Military Mulls Leasing Reconnaissance Satellite from Israel
(Source: Yonhap News Agency; published Oct. 18, 2016)
SEOUL --- South Korea is considering leasing a reconnaissance satellite possibly from Israel to independently obtain information on North Korea's military activities, military officials said Tuesday.

South Korea has heavily relied on reconnaissance satellites operated by the United States when it comes to core military information involving the North's nuclear and missile-related moves, according to the Ministry of National Defense.

"The military is expected to have its own surveillance satellites as early as 2023 that will allow Seoul to closely monitor military activities in North Korea," said a ministry official.

"It is years behind the defense ministry's original schedule to deploy five surveillance satellites between 2021 and 2022 as part of the country's "kill chain" strike system to deal with missile threats from the North," according to the official.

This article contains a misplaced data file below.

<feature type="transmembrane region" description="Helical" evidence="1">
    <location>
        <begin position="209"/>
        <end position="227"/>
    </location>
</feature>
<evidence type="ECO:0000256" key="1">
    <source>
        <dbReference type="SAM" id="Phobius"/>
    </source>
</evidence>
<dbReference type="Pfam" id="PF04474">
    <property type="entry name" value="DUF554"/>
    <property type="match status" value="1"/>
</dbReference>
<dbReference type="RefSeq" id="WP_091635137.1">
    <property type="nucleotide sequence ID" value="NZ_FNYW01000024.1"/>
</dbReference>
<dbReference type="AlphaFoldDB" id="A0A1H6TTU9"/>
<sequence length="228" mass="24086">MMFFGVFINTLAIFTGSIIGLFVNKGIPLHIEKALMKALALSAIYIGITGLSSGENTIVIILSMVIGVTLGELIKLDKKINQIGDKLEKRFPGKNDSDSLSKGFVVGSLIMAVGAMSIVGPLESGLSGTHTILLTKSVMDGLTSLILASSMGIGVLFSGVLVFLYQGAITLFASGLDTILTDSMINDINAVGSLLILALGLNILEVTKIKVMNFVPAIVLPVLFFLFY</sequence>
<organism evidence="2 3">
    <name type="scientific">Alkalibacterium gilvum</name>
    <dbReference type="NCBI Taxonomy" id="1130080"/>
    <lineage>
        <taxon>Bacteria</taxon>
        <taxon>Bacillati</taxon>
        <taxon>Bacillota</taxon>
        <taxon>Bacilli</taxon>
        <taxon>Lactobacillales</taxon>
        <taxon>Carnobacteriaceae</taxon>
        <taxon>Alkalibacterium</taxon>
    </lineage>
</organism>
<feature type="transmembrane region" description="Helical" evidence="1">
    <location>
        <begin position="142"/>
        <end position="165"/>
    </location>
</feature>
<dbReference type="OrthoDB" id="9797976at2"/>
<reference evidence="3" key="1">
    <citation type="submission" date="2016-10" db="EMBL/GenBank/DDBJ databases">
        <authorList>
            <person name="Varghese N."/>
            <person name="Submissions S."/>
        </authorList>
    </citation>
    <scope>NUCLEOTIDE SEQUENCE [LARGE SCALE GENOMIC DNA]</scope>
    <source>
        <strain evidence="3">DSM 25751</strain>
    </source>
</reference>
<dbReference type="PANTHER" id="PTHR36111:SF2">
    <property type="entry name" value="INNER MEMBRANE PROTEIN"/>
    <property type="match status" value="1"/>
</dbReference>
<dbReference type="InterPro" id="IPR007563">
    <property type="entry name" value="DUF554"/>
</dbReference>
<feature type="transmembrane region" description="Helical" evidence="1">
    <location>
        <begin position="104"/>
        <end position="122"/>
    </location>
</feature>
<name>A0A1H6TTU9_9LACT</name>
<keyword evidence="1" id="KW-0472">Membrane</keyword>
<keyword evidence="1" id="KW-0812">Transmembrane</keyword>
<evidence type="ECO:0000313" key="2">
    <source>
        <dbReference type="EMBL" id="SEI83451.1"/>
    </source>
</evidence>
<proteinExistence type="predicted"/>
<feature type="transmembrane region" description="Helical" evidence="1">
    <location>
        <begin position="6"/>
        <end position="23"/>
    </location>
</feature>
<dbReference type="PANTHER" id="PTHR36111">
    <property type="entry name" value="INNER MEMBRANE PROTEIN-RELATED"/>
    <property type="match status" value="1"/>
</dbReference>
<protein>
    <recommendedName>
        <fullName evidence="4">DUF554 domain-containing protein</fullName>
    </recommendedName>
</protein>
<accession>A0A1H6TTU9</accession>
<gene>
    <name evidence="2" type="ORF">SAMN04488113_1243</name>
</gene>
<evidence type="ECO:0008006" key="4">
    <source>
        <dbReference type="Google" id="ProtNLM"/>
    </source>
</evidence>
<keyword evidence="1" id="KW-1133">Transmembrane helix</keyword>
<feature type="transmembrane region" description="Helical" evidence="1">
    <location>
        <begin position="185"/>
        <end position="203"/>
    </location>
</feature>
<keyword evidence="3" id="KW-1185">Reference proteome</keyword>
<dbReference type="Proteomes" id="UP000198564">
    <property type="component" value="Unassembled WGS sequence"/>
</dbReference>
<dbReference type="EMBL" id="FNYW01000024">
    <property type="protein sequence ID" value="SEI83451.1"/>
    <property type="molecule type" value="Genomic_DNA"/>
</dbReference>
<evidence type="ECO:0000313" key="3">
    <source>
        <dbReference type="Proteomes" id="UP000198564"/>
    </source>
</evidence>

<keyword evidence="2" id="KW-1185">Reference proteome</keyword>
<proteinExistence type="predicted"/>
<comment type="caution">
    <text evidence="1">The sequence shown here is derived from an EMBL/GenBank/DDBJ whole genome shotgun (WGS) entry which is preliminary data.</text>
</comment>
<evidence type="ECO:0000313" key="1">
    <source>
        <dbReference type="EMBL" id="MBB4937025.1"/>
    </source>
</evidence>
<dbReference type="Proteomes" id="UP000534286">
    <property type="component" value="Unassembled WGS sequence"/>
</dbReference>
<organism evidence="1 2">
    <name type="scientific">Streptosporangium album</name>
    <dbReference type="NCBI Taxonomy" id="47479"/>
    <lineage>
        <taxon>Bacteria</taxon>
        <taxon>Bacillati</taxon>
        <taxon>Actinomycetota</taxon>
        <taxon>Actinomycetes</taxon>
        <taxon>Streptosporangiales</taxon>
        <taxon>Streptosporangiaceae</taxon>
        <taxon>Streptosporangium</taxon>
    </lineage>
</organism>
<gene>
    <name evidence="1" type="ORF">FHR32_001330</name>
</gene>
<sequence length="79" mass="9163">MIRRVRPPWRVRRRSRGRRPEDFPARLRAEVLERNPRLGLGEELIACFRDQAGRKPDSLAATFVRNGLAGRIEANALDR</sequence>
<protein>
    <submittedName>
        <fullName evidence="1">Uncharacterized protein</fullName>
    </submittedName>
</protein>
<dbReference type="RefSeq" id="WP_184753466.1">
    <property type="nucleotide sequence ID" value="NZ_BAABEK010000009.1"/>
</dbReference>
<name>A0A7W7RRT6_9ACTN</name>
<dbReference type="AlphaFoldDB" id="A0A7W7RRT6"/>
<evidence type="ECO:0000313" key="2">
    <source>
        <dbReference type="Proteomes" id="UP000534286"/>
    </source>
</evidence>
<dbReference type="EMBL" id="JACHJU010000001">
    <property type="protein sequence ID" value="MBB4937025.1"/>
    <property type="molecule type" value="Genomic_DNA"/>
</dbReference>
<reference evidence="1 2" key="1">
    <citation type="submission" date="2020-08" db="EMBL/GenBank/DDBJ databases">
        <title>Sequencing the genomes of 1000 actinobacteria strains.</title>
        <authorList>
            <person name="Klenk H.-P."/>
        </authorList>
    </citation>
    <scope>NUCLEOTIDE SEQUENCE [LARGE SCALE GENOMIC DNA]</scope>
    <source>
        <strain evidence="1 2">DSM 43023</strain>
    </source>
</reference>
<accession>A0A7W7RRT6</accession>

Faced with increasing nuclear and missile threats by the North, the government is looking to lease a reconnaissance satellite from Israel or other foreign countries, the official said.

In addition, the military plans to purchase another 90 KEPD-350K air-launched cruise missiles from Germany's Taurus Systems GmbH. The initial shipment of 170 KEPD-350K is currently being transported to South Korea, with the remainder set to be shipped in 2017.

The Taurus missile can be mounted on the South Korean Air Force's main F-15K fighters and can be used to hit the capital city of Pyongyong while the planes are flying safely over Daejeon, 164 kilometers south of Seoul.

If the Taurus missile, with a range of over 500 km, are added to the Air Force's inventory, South Korea will be the first operator of fighter jets in Asia equipped with this advanced system.

Besides satellites and missiles, Seoul as part of the Korean Air and Missile Defense (KAMD) system plans to operate a total of four early-warning radars by around 2020 to counter the North's submarine-launched ballistic missiles. KAMD is designed to detect and destroy incoming missiles and other aerial threats, the military said.

Pyongyang has conducted five nuclear tests in the past decade and launched a series of missiles, including an intermediate-range ballistic missile which is believed to be capable of reaching U.S. territories in the Pacific like Guam.


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